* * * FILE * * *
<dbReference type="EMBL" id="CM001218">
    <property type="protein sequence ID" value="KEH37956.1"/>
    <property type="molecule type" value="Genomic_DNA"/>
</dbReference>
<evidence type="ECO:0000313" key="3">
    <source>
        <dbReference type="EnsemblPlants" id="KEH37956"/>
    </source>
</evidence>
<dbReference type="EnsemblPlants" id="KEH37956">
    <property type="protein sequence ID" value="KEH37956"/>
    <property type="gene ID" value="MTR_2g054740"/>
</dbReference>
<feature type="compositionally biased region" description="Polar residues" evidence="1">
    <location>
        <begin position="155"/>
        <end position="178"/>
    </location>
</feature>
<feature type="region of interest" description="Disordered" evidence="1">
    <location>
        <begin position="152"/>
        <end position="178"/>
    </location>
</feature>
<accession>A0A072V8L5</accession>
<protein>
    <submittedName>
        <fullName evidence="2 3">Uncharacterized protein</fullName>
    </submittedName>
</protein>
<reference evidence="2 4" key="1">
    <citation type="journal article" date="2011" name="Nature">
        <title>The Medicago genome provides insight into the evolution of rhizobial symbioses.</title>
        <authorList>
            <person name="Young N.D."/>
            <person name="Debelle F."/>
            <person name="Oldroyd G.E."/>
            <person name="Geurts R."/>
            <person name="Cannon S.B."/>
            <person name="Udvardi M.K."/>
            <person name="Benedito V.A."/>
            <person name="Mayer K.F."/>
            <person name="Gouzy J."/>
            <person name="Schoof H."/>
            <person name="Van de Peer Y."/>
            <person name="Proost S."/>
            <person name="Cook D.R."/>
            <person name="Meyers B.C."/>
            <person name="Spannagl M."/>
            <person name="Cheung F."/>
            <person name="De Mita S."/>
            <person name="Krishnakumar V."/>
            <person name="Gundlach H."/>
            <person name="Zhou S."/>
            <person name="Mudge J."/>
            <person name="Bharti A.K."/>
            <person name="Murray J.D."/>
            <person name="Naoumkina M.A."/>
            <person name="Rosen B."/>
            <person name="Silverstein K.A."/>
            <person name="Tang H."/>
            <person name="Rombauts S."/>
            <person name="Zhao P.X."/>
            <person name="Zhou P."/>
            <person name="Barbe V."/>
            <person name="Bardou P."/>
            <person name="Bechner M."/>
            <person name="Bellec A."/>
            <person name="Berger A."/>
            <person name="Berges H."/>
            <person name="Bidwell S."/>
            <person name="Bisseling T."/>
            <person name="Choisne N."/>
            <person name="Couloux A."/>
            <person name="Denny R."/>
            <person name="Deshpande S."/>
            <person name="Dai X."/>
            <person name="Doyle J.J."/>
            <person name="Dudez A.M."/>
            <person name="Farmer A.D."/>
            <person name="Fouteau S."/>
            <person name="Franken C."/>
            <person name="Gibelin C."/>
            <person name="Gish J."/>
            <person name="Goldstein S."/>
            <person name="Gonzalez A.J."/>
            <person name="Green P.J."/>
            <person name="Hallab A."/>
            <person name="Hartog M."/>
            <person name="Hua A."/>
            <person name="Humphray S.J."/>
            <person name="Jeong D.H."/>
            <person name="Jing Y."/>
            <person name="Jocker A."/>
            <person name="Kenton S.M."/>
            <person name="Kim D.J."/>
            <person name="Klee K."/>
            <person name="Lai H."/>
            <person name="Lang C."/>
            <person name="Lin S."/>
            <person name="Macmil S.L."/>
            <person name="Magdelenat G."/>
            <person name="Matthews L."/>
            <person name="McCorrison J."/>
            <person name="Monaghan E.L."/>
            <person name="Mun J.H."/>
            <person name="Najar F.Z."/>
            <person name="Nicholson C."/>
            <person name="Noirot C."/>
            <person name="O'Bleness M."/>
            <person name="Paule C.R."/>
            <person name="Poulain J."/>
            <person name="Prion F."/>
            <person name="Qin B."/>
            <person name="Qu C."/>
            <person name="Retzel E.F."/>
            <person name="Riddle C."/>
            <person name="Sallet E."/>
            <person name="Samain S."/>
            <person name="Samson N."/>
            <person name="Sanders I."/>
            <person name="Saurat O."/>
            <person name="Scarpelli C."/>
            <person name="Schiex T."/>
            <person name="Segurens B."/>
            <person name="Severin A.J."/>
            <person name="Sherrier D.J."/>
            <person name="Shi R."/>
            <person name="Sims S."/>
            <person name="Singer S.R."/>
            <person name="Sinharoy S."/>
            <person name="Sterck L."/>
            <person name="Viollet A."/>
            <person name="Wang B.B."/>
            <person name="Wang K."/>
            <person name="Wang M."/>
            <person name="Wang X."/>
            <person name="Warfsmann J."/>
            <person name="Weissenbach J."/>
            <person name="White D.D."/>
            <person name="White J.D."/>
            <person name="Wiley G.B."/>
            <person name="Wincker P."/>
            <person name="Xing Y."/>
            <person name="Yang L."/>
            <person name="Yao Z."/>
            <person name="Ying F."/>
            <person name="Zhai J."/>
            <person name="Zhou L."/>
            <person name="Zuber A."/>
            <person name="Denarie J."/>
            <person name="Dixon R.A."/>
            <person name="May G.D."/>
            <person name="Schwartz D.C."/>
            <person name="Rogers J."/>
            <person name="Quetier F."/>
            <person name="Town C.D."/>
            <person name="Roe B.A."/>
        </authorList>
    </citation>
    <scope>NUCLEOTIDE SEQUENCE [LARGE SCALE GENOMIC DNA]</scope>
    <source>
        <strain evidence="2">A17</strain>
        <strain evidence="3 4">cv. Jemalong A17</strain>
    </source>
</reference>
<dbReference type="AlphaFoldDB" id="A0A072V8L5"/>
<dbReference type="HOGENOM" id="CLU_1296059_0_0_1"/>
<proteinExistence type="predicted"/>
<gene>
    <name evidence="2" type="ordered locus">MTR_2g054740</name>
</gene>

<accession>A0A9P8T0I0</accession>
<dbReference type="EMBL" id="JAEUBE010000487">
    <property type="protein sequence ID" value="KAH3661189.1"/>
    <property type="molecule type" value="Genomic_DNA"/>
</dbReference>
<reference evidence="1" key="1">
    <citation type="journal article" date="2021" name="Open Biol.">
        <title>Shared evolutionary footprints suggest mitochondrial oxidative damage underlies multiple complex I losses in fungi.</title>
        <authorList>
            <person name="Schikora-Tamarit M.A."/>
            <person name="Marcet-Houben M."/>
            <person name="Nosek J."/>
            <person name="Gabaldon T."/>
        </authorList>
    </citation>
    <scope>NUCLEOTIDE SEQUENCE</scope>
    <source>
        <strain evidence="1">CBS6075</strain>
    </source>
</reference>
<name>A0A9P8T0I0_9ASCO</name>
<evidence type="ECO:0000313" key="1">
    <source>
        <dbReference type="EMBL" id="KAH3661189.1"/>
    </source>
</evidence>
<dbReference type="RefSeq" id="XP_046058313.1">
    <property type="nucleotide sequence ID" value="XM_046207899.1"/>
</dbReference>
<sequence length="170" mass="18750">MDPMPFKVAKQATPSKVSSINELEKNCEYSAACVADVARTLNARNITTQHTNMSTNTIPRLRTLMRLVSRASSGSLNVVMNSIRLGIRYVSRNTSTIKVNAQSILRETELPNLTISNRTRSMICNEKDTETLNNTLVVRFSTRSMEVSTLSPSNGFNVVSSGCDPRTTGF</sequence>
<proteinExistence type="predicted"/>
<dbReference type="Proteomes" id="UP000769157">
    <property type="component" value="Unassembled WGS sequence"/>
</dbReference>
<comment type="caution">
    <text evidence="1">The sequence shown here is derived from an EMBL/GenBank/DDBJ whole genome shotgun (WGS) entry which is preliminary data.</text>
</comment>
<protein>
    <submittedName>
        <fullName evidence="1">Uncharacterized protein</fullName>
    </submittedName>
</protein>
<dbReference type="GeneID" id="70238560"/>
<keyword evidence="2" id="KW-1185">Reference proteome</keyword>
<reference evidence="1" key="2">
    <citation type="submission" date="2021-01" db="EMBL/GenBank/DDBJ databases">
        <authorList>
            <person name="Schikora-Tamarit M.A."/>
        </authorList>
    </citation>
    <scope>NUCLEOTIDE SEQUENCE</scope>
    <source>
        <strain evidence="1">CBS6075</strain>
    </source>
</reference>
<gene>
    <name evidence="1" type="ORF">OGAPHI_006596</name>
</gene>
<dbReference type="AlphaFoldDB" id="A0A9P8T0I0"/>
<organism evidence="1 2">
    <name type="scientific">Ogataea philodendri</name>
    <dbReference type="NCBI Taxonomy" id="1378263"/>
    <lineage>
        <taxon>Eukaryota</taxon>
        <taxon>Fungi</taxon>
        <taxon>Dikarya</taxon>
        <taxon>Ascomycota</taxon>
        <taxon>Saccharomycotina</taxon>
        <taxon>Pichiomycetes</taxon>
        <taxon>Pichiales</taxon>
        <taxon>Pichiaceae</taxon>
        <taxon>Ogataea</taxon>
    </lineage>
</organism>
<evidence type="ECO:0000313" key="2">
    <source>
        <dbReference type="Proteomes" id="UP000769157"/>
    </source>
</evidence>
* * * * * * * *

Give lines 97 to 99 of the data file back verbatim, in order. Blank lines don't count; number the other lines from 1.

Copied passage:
            <person name="Kim D.J."/>
            <person name="Klee K."/>
            <person name="Lai H."/>